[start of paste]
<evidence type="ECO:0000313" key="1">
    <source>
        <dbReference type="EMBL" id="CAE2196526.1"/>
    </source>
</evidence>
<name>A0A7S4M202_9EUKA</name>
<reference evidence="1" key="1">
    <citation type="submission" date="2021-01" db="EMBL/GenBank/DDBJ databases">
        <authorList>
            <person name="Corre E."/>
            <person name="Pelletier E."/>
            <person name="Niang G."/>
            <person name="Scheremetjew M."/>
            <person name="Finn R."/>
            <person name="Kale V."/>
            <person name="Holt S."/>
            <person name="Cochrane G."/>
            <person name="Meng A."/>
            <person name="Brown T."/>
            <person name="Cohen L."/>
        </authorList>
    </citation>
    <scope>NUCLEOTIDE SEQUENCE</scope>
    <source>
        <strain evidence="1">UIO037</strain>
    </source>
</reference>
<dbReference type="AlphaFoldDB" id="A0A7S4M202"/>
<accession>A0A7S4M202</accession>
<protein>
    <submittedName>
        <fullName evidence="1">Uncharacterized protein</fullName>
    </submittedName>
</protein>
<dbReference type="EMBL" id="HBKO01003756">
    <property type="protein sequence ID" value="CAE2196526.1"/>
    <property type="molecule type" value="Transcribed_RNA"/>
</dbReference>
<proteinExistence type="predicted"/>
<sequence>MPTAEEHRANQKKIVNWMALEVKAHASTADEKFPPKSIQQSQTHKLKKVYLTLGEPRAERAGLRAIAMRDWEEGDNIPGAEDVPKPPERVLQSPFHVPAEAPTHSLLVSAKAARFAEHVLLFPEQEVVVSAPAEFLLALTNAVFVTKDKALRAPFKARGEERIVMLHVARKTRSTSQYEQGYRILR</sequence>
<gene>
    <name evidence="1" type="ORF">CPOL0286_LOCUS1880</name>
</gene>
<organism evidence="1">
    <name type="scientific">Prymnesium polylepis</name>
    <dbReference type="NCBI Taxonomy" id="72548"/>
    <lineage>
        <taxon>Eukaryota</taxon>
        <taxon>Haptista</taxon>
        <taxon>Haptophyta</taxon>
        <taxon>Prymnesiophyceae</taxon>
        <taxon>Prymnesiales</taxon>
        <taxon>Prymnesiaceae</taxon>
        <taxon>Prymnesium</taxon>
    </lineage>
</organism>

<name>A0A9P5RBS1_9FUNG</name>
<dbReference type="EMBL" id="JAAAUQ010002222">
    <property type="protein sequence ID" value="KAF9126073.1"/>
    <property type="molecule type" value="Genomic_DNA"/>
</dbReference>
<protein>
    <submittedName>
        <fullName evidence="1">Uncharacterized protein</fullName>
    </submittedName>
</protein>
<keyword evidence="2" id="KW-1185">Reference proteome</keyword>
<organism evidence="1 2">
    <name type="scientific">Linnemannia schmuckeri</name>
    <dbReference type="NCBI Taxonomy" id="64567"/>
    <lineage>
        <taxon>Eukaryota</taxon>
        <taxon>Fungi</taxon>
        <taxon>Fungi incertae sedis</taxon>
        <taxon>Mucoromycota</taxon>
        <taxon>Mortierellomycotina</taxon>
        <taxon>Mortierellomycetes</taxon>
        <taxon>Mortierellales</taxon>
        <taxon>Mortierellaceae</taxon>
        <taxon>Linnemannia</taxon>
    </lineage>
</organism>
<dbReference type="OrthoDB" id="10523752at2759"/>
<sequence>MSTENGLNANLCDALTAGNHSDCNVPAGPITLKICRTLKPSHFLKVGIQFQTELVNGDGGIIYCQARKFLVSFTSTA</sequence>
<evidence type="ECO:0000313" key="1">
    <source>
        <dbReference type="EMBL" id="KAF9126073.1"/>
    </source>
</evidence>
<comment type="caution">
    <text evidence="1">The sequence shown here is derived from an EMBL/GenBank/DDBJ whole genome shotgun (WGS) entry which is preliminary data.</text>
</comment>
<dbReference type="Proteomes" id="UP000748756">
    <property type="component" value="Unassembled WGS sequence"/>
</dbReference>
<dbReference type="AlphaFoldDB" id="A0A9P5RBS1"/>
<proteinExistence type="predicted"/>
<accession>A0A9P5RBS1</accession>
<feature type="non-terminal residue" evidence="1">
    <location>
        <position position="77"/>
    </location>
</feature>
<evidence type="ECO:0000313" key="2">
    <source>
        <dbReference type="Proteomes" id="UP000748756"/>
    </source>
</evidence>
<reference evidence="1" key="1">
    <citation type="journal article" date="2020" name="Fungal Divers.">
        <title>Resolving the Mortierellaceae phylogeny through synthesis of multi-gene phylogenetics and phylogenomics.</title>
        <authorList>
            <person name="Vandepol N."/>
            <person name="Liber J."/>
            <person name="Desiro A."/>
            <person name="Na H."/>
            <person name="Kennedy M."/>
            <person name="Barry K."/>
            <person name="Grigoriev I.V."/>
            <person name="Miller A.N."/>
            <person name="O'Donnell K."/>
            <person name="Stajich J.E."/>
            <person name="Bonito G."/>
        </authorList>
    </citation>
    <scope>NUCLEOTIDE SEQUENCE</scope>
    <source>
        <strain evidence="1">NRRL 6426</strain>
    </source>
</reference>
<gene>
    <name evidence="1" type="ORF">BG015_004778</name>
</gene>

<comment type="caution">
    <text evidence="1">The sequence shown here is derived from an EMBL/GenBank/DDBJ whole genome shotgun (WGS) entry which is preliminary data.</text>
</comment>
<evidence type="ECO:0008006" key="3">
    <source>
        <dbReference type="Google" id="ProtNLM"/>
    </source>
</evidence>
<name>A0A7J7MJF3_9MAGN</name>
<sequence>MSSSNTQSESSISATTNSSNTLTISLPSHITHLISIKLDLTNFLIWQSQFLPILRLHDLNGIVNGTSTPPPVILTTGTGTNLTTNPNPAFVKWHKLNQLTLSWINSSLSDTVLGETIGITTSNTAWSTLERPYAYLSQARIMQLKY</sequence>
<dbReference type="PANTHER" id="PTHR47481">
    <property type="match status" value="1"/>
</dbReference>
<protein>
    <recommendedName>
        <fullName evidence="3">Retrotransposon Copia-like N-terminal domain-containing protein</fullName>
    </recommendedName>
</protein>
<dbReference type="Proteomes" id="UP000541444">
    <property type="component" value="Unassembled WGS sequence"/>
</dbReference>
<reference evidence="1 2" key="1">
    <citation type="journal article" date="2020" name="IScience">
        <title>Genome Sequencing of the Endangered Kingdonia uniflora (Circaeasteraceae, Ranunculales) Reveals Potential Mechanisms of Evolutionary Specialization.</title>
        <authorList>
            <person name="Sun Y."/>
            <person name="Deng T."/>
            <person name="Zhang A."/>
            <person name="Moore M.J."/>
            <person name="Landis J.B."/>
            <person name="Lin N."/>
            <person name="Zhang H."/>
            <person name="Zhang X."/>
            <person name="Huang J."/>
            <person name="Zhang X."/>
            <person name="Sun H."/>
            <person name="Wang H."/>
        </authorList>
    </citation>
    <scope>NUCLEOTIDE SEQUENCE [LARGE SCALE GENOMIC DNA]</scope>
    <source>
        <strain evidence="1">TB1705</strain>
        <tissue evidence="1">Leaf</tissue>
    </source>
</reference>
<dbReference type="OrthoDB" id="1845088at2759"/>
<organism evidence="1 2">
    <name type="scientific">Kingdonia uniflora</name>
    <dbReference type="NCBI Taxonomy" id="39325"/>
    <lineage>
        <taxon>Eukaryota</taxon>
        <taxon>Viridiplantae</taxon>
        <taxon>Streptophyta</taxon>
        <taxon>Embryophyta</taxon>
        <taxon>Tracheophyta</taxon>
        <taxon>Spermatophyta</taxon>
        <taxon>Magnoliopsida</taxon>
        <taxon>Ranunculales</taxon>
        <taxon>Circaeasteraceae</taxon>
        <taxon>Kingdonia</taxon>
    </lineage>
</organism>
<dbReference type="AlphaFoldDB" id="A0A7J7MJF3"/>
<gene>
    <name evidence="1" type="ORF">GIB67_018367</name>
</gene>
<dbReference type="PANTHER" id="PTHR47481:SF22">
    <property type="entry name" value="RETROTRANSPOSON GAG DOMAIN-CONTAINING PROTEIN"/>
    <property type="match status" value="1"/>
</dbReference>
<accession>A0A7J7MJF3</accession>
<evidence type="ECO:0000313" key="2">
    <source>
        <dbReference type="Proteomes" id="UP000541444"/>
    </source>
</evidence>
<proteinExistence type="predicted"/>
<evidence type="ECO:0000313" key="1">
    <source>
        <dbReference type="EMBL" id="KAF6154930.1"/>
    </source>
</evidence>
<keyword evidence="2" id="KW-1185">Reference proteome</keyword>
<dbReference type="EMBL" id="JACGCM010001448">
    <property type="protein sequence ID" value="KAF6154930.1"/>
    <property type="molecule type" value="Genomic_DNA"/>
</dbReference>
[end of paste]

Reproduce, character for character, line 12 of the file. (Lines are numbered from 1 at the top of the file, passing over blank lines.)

            <person name="Niang G."/>